An Employment Judge in Manchester ruled that over 7,000 current and former ASDA store workers can proceed to being their claims against the superstore.
Most of the 7,000 claimants are female, and they are arguing that they are (or were) paid less than others within the organisation despite carrying out roles of equal value.
ASDA, who are defending the claim state that men and women doing the same job in their retail stores as well as their distribution centres are paid the same wage. ASDA also argue that the difference in pay rates in stores can be justified for legitimate reasons (e.g. different market rates for different jobs in different sectors) and they deny directly or indirectly discriminating against the claimants or falling foul of any equal pay regulations.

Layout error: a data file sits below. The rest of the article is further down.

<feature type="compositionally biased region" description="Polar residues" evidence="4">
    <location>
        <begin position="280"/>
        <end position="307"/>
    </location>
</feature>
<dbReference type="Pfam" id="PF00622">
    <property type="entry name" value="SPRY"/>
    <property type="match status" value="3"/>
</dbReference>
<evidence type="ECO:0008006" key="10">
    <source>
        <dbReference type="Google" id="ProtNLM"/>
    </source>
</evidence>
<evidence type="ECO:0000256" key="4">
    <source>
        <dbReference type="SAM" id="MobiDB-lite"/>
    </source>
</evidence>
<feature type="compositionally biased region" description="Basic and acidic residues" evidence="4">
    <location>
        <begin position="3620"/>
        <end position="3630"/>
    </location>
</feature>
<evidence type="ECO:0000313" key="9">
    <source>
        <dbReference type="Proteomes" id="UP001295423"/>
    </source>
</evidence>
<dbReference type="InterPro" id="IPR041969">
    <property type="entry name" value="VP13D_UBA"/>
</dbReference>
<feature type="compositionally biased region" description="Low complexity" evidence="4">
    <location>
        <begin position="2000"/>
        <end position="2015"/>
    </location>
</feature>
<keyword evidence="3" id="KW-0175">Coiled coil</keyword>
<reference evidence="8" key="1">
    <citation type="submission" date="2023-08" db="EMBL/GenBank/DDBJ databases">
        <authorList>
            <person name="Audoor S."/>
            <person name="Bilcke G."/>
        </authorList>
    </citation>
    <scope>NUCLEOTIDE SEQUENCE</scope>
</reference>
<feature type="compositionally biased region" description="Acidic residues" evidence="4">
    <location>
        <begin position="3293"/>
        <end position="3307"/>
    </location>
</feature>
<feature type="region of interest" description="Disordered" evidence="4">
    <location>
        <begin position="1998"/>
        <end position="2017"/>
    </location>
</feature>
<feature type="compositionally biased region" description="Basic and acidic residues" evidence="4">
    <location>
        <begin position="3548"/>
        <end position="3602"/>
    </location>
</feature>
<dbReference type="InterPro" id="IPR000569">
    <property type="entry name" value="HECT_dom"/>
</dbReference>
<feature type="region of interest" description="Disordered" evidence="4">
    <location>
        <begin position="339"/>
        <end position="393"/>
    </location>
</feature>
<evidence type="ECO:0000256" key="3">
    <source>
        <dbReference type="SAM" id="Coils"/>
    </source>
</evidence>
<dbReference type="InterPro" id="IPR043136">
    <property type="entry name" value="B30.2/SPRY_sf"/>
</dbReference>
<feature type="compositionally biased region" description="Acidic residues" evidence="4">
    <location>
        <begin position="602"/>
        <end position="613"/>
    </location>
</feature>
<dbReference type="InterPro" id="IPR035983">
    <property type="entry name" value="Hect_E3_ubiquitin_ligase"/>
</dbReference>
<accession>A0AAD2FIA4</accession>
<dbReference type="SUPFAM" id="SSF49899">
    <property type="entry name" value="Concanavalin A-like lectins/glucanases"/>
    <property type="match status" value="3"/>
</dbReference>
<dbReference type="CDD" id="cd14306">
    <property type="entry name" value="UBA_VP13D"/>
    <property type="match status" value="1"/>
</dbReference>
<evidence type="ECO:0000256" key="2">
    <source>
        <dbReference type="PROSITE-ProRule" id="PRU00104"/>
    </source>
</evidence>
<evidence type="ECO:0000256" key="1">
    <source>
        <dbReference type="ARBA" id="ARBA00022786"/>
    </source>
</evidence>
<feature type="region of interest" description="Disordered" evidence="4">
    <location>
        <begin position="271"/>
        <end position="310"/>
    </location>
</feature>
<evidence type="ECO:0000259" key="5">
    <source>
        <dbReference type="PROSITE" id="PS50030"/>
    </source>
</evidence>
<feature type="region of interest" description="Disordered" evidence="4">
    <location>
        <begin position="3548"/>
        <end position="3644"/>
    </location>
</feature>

If the claimants are successful, they could recover more than £100M dating back to 2002.
It is therefore wise for retailers who have occupational groups with distinct gender profiles to ensure that they do not leave themselves open to such claims.
An employment tribunal has ruled that lower-paid women who work in Asda stores can compare themselves with higher-paid men who work in Asdas distribution centres.